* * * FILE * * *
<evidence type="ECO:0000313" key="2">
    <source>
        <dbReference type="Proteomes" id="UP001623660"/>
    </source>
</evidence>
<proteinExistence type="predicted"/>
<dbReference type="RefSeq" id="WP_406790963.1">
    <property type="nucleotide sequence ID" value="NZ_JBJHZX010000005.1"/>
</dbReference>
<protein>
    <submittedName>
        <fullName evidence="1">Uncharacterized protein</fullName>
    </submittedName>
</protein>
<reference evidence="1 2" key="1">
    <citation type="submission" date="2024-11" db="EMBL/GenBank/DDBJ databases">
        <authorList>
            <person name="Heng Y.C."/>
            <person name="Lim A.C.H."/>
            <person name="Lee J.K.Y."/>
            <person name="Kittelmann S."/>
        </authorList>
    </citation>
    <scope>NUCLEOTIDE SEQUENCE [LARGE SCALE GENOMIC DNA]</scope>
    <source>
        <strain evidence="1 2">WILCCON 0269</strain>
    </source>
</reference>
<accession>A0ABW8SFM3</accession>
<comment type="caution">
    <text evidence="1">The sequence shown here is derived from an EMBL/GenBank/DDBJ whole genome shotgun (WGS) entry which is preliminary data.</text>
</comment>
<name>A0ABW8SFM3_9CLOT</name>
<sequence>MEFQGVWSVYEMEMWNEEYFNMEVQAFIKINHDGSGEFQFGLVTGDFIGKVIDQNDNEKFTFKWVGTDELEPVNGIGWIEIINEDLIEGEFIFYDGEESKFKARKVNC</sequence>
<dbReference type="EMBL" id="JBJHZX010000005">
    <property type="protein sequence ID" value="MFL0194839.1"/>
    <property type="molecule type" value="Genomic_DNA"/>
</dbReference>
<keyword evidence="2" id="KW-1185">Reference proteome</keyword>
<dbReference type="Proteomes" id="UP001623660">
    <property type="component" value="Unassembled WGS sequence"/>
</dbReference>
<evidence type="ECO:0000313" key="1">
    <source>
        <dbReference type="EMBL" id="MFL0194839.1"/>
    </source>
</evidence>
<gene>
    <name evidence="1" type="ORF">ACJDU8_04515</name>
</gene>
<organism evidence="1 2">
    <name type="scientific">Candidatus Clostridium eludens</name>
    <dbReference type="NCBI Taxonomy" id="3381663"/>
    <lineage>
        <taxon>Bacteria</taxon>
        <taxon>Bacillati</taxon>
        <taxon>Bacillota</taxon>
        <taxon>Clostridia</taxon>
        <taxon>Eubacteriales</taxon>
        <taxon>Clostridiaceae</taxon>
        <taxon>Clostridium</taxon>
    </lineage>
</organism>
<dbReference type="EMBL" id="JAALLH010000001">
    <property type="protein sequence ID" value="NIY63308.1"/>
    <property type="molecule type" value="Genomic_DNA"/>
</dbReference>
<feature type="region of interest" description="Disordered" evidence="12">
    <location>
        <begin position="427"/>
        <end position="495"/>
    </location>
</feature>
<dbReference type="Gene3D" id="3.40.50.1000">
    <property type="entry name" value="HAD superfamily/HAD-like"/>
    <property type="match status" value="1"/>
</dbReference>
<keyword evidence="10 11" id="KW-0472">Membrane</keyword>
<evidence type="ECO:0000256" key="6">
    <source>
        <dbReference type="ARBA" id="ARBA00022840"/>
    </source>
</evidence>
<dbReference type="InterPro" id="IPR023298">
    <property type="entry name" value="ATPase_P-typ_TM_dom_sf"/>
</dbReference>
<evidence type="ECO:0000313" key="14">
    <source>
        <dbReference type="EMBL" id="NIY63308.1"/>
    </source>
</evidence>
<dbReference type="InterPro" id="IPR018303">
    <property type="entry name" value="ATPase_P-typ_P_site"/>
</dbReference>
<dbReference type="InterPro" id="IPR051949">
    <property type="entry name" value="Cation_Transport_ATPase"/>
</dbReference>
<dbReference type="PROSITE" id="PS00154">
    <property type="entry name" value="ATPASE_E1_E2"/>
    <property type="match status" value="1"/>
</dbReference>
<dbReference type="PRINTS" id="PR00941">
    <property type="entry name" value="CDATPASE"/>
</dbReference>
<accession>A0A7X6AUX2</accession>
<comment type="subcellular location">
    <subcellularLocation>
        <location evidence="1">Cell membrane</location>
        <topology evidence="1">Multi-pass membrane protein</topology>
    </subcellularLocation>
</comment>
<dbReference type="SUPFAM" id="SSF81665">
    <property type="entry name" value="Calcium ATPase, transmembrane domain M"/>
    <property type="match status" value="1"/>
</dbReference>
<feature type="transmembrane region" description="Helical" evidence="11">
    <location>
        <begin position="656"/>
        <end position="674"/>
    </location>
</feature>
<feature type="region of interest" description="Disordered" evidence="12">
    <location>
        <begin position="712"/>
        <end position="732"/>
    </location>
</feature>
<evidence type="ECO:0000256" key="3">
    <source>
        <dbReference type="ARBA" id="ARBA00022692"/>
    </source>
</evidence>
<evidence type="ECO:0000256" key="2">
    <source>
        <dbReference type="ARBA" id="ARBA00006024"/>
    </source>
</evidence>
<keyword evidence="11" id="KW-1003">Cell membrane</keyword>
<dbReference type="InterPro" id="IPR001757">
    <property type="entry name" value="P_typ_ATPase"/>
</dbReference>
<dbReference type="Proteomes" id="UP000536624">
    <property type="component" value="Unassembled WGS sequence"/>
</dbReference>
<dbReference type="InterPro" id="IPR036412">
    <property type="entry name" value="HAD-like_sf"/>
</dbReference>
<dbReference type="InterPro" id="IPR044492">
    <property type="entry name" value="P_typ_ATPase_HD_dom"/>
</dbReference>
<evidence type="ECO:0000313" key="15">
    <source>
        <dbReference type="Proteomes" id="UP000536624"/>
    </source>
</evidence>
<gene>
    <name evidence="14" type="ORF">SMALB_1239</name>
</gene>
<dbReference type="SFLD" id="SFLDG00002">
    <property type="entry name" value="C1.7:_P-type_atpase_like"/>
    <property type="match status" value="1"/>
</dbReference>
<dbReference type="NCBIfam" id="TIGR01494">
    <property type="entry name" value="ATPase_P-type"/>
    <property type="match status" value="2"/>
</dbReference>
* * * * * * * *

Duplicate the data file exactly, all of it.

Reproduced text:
<evidence type="ECO:0000313" key="2">
    <source>
        <dbReference type="Proteomes" id="UP001623660"/>
    </source>
</evidence>
<proteinExistence type="predicted"/>
<dbReference type="RefSeq" id="WP_406790963.1">
    <property type="nucleotide sequence ID" value="NZ_JBJHZX010000005.1"/>
</dbReference>
<protein>
    <submittedName>
        <fullName evidence="1">Uncharacterized protein</fullName>
    </submittedName>
</protein>
<reference evidence="1 2" key="1">
    <citation type="submission" date="2024-11" db="EMBL/GenBank/DDBJ databases">
        <authorList>
            <person name="Heng Y.C."/>
            <person name="Lim A.C.H."/>
            <person name="Lee J.K.Y."/>
            <person name="Kittelmann S."/>
        </authorList>
    </citation>
    <scope>NUCLEOTIDE SEQUENCE [LARGE SCALE GENOMIC DNA]</scope>
    <source>
        <strain evidence="1 2">WILCCON 0269</strain>
    </source>
</reference>
<accession>A0ABW8SFM3</accession>
<comment type="caution">
    <text evidence="1">The sequence shown here is derived from an EMBL/GenBank/DDBJ whole genome shotgun (WGS) entry which is preliminary data.</text>
</comment>
<name>A0ABW8SFM3_9CLOT</name>
<sequence>MEFQGVWSVYEMEMWNEEYFNMEVQAFIKINHDGSGEFQFGLVTGDFIGKVIDQNDNEKFTFKWVGTDELEPVNGIGWIEIINEDLIEGEFIFYDGEESKFKARKVNC</sequence>
<dbReference type="EMBL" id="JBJHZX010000005">
    <property type="protein sequence ID" value="MFL0194839.1"/>
    <property type="molecule type" value="Genomic_DNA"/>
</dbReference>
<keyword evidence="2" id="KW-1185">Reference proteome</keyword>
<dbReference type="Proteomes" id="UP001623660">
    <property type="component" value="Unassembled WGS sequence"/>
</dbReference>
<evidence type="ECO:0000313" key="1">
    <source>
        <dbReference type="EMBL" id="MFL0194839.1"/>
    </source>
</evidence>
<gene>
    <name evidence="1" type="ORF">ACJDU8_04515</name>
</gene>
<organism evidence="1 2">
    <name type="scientific">Candidatus Clostridium eludens</name>
    <dbReference type="NCBI Taxonomy" id="3381663"/>
    <lineage>
        <taxon>Bacteria</taxon>
        <taxon>Bacillati</taxon>
        <taxon>Bacillota</taxon>
        <taxon>Clostridia</taxon>
        <taxon>Eubacteriales</taxon>
        <taxon>Clostridiaceae</taxon>
        <taxon>Clostridium</taxon>
    </lineage>
</organism>
<dbReference type="EMBL" id="JAALLH010000001">
    <property type="protein sequence ID" value="NIY63308.1"/>
    <property type="molecule type" value="Genomic_DNA"/>
</dbReference>
<feature type="region of interest" description="Disordered" evidence="12">
    <location>
        <begin position="427"/>
        <end position="495"/>
    </location>
</feature>
<dbReference type="Gene3D" id="3.40.50.1000">
    <property type="entry name" value="HAD superfamily/HAD-like"/>
    <property type="match status" value="1"/>
</dbReference>
<keyword evidence="10 11" id="KW-0472">Membrane</keyword>
<evidence type="ECO:0000256" key="6">
    <source>
        <dbReference type="ARBA" id="ARBA00022840"/>
    </source>
</evidence>
<dbReference type="InterPro" id="IPR023298">
    <property type="entry name" value="ATPase_P-typ_TM_dom_sf"/>
</dbReference>
<evidence type="ECO:0000313" key="14">
    <source>
        <dbReference type="EMBL" id="NIY63308.1"/>
    </source>
</evidence>
<dbReference type="InterPro" id="IPR018303">
    <property type="entry name" value="ATPase_P-typ_P_site"/>
</dbReference>
<dbReference type="InterPro" id="IPR051949">
    <property type="entry name" value="Cation_Transport_ATPase"/>
</dbReference>
<dbReference type="PROSITE" id="PS00154">
    <property type="entry name" value="ATPASE_E1_E2"/>
    <property type="match status" value="1"/>
</dbReference>
<dbReference type="PRINTS" id="PR00941">
    <property type="entry name" value="CDATPASE"/>
</dbReference>
<accession>A0A7X6AUX2</accession>
<comment type="subcellular location">
    <subcellularLocation>
        <location evidence="1">Cell membrane</location>
        <topology evidence="1">Multi-pass membrane protein</topology>
    </subcellularLocation>
</comment>
<dbReference type="SUPFAM" id="SSF81665">
    <property type="entry name" value="Calcium ATPase, transmembrane domain M"/>
    <property type="match status" value="1"/>
</dbReference>
<feature type="transmembrane region" description="Helical" evidence="11">
    <location>
        <begin position="656"/>
        <end position="674"/>
    </location>
</feature>
<feature type="region of interest" description="Disordered" evidence="12">
    <location>
        <begin position="712"/>
        <end position="732"/>
    </location>
</feature>
<evidence type="ECO:0000256" key="3">
    <source>
        <dbReference type="ARBA" id="ARBA00022692"/>
    </source>
</evidence>
<evidence type="ECO:0000256" key="2">
    <source>
        <dbReference type="ARBA" id="ARBA00006024"/>
    </source>
</evidence>
<keyword evidence="11" id="KW-1003">Cell membrane</keyword>
<dbReference type="InterPro" id="IPR001757">
    <property type="entry name" value="P_typ_ATPase"/>
</dbReference>
<dbReference type="Proteomes" id="UP000536624">
    <property type="component" value="Unassembled WGS sequence"/>
</dbReference>
<dbReference type="InterPro" id="IPR036412">
    <property type="entry name" value="HAD-like_sf"/>
</dbReference>
<dbReference type="InterPro" id="IPR044492">
    <property type="entry name" value="P_typ_ATPase_HD_dom"/>
</dbReference>
<evidence type="ECO:0000313" key="15">
    <source>
        <dbReference type="Proteomes" id="UP000536624"/>
    </source>
</evidence>
<gene>
    <name evidence="14" type="ORF">SMALB_1239</name>
</gene>
<dbReference type="SFLD" id="SFLDG00002">
    <property type="entry name" value="C1.7:_P-type_atpase_like"/>
    <property type="match status" value="1"/>
</dbReference>
<dbReference type="NCBIfam" id="TIGR01494">
    <property type="entry name" value="ATPase_P-type"/>
    <property type="match status" value="2"/>
</dbReference>